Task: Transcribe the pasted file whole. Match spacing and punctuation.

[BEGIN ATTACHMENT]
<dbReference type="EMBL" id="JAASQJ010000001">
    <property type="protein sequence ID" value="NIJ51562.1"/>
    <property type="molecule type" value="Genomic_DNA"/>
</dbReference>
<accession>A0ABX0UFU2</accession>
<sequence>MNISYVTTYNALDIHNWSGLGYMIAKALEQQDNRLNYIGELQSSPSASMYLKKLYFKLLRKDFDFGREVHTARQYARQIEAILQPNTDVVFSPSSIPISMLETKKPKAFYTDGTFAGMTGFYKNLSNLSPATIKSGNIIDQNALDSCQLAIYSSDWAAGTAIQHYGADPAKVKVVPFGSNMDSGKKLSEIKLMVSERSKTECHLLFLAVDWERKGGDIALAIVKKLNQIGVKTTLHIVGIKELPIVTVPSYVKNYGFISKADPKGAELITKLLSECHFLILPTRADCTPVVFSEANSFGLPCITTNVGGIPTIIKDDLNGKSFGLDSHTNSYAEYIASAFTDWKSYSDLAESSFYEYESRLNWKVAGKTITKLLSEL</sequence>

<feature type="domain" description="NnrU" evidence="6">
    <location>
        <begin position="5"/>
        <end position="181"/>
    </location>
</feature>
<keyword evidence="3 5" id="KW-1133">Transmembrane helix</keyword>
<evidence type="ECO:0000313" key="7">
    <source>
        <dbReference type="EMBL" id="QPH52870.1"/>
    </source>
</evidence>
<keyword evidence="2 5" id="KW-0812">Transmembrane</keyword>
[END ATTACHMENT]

<dbReference type="EMBL" id="JAASQJ010000001">
    <property type="protein sequence ID" value="NIJ51562.1"/>
    <property type="molecule type" value="Genomic_DNA"/>
</dbReference>
<accession>A0ABX0UFU2</accession>
<sequence>MNISYVTTYNALDIHNWSGLGYMIAKALEQQDNRLNYIGELQSSPSASMYLKKLYFKLLRKDFDFGREVHTARQYARQIEAILQPNTDVVFSPSSIPISMLETKKPKAFYTDGTFAGMTGFYKNLSNLSPATIKSGNIIDQNALDSCQLAIYSSDWAAGTAIQHYGADPAKVKVVPFGSNMDSGKKLSEIKLMVSERSKTECHLLFLAVDWERKGGDIALAIVKKLNQIGVKTTLHIVGIKELPIVTVPSYVKNYGFISKADPKGAELITKLLSECHFLILPTRADCTPVVFSEANSFGLPCITTNVGGIPTIIKDDLNGKSFGLDSHTNSYAEYIASAFTDWKSYSDLAESSFYEYESRLNWKVAGKTITKLLSEL</sequence>

<feature type="domain" description="NnrU" evidence="6">
    <location>
        <begin position="5"/>
        <end position="181"/>
    </location>
</feature>
<keyword evidence="3 5" id="KW-1133">Transmembrane helix</keyword>
<evidence type="ECO:0000313" key="7">
    <source>
        <dbReference type="EMBL" id="QPH52870.1"/>
    </source>
</evidence>
<keyword evidence="2 5" id="KW-0812">Transmembrane</keyword>